There’s an oft-quoted Ralph Waldo Emerson line about how “a foolish consistency is the hobgoblin of little minds,” and while I’m actually fond of the goblin’s tricky cousin and make no claims about the enormity of my mind, I’m going to use that bad boy as my tombstone quote and hope it flies — at least as it pertains to my oft-self-quoted doggerel about ’90s revivalism: “I hate all this ’90s revival rock…none of these bands sound like Cop Shoot Cop.”
In a world of emo and college-rock revivalism and Nirvana worship, I’m a guy people walk away from — fast. I detest that shit. I was around for all that stuff the first time and it was a massive drag. So when people shove the newest guitar angst-y, hair-in-eyes atrocity before me and ask if it pleases me, I usually say: “This pleases me not a fucking bit…please bring me a Railroad Jerk tape.” But, you know, apparently, I’m wrong sometimes.
Chicago’s Meat Wave has a sound that conjures up the ’90s. To deny that fact is ridiculous. I am on record as rolling my eyes until I can taste them on the back of my tongue at bands like this, so why do I love Meat Wave’s new album, Delusion Moon? Why do I think it’s original and good — and why do I want to argue that it’s original and good, therefore rendering years of contempt invalid? Why would I risk abandoning my lucrative niche as “that dude who talks about the ’90s a lot but mainly to complain about new bands”? Because, as my peer and pal Emerson would say if he were both alive and writing about mid-level punk bands on the internet: consistency is for kobolds and first-level clerics and I’m a wild stallion of conflicted emotions, and because Delusion Moon is a paladin riding a dragon, razing the chaotic evil compound of my consistent loathing of all things not specifically to my previously stated liking.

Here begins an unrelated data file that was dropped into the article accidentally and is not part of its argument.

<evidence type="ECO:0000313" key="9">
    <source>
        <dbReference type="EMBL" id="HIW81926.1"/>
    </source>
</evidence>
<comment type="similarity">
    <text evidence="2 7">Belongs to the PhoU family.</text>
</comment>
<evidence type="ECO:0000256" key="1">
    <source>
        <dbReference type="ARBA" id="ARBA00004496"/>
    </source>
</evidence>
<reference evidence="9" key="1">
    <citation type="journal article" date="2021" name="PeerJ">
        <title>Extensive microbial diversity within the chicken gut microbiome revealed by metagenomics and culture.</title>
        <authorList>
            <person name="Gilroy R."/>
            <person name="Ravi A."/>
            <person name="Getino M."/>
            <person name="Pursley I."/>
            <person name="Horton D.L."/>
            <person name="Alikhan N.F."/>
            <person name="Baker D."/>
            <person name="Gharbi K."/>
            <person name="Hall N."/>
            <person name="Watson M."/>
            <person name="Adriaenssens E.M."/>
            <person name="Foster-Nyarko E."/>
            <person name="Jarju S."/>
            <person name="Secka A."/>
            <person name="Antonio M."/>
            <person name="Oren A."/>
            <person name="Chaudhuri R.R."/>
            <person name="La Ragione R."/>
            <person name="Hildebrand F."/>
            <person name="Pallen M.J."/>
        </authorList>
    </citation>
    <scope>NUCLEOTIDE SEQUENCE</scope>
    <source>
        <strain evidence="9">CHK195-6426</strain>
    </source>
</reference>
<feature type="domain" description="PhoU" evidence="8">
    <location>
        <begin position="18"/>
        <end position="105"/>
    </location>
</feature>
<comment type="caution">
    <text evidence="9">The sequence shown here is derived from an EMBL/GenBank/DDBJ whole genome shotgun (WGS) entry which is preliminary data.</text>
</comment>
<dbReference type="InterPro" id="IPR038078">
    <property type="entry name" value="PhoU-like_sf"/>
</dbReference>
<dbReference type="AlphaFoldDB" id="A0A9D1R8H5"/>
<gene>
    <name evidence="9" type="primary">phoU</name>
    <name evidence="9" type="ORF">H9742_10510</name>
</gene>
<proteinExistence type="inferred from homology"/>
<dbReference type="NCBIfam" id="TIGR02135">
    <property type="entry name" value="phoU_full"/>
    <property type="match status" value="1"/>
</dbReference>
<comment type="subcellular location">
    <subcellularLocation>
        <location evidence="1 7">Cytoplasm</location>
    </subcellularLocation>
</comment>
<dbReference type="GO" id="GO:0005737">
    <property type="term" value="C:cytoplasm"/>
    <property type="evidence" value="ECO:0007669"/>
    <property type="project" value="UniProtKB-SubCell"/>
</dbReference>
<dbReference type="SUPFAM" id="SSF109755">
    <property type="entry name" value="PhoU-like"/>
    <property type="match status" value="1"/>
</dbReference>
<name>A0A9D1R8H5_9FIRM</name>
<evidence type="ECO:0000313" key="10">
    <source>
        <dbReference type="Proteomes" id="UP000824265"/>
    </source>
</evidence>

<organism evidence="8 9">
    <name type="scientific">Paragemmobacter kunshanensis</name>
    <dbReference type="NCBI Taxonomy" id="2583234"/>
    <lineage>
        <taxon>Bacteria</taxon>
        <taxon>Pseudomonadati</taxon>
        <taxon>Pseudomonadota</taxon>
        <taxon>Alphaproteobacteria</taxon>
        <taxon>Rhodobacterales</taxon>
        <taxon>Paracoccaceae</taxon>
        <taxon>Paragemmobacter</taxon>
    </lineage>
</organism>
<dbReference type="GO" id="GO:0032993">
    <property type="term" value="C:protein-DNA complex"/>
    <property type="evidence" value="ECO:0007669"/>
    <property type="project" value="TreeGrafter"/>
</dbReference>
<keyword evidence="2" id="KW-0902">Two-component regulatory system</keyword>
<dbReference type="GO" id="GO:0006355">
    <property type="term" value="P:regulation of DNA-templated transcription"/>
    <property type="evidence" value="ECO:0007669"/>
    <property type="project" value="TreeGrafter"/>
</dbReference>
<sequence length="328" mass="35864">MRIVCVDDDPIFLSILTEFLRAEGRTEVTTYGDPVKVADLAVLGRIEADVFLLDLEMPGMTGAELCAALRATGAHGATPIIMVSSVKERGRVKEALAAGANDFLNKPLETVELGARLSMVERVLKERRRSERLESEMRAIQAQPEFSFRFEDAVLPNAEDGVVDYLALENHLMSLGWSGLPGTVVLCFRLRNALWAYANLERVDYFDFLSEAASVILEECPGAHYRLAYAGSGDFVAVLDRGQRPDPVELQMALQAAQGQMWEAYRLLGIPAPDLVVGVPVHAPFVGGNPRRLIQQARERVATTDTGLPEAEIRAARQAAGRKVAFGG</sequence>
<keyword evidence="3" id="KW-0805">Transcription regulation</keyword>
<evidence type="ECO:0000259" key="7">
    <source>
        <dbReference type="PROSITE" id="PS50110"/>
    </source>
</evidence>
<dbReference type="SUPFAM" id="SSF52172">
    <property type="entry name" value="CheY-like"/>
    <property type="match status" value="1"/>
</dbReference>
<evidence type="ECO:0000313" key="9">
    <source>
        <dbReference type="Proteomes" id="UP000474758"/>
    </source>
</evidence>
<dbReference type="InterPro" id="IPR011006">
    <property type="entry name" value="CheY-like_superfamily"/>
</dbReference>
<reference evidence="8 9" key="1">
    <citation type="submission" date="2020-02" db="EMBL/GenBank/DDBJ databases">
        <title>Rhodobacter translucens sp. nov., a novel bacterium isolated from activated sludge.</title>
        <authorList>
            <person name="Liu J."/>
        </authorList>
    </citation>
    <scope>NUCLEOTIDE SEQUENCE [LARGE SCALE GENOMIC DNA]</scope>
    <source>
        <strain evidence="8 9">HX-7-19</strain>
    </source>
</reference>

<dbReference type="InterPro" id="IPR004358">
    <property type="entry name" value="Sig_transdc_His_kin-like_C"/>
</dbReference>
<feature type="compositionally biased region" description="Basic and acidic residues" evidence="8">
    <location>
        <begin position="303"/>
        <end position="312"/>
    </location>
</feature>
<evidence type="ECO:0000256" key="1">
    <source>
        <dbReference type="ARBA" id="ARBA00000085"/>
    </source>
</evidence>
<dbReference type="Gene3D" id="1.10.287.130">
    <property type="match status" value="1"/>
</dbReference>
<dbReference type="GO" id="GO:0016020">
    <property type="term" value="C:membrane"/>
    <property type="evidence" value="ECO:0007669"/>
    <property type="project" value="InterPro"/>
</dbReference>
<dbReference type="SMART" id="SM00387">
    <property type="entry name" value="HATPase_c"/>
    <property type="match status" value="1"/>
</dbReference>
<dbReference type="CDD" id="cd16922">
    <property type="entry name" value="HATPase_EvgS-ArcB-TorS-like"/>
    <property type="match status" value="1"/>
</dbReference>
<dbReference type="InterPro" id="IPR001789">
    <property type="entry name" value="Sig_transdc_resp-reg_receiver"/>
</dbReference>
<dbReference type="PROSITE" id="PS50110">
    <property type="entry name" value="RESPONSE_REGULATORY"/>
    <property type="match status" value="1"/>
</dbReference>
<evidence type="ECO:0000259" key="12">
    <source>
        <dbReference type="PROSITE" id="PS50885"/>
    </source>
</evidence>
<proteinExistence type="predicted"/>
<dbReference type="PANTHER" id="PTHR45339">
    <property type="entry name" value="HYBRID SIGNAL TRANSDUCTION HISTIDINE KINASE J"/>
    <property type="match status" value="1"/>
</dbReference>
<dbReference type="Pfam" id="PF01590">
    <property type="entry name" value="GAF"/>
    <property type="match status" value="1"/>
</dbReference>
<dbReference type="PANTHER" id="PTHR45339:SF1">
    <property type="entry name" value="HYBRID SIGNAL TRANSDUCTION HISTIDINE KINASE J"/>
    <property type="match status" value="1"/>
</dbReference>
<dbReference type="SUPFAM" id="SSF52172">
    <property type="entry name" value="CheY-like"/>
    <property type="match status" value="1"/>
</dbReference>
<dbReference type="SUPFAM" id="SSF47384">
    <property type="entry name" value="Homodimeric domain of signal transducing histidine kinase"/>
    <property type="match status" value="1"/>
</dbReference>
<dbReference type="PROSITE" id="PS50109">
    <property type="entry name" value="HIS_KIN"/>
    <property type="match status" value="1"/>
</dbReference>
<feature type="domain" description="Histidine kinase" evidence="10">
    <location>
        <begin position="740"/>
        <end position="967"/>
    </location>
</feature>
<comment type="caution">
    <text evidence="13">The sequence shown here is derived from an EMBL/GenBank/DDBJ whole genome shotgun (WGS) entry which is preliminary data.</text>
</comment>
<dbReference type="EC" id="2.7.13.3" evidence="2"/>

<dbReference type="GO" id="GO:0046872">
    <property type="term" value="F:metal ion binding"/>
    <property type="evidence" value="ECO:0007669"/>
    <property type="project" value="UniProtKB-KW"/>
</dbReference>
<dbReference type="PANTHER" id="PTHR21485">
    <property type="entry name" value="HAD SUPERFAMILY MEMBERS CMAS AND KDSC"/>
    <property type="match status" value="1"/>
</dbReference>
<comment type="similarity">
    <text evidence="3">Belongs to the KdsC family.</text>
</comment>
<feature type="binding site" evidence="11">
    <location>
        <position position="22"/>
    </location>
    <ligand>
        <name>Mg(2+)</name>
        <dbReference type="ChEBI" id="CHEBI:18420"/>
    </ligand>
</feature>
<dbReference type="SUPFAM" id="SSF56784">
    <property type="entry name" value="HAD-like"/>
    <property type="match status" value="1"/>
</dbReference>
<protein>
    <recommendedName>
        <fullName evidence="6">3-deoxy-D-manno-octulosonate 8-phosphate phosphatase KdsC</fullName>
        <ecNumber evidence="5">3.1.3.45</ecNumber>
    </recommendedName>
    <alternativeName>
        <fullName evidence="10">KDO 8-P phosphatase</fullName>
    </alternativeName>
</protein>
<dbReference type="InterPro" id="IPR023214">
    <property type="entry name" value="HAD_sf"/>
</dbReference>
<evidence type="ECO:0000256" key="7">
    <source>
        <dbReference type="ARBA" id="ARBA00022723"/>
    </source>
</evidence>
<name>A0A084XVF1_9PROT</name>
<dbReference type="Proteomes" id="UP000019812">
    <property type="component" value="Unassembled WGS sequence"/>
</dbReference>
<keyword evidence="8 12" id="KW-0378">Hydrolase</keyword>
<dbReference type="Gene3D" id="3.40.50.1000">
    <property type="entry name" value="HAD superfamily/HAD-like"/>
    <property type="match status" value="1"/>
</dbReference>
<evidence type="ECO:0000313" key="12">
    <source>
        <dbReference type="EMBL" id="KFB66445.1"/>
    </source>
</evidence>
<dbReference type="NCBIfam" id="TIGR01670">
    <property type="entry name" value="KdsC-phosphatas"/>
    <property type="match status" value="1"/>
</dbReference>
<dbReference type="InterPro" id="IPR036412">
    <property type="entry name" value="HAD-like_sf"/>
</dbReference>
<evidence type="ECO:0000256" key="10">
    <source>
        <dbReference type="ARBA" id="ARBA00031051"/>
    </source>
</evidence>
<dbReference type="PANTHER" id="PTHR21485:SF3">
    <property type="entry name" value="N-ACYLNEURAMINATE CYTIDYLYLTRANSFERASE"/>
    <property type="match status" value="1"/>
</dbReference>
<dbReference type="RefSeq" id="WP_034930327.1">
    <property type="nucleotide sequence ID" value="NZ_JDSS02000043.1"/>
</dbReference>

To get this out of the way and to give Meat Wave’s label, SideOneDummy, a nice pull quote to toss in the “recommend if you like” part of its next ad in Alternative Press, Meat Wave sound like Drive Like Jehu on a Cheap Trick bender fronted by the dude from Treepeople. The Drive Like Jehu comparison is admittedly a bit of an albatross — bands that get compared to Drive Like Jehu almost always suck. They start! They stop! Oh shit, they stop-started again! But they never truly seem to stop. Most bands of this ilk don’t share Jehu’s love of rock & roll, and therefore rarely do either. Not so with Meat Wave. In every track on Delusion Moon, there’s melody, drive and a clear (if unpredictable) path from the beginning of a song to its end. As these boys are from Chicago, the olde time-y rock in their music could just be the result of listening to a lot of Naked Raygun and “My Brain Hurts”-era Screeching Weasel when they were growing up. The results are the same, no matter the influence. The songs are, within the confines of the genre, sexy. It feels like there’s sex and blood and loins and shit in the music.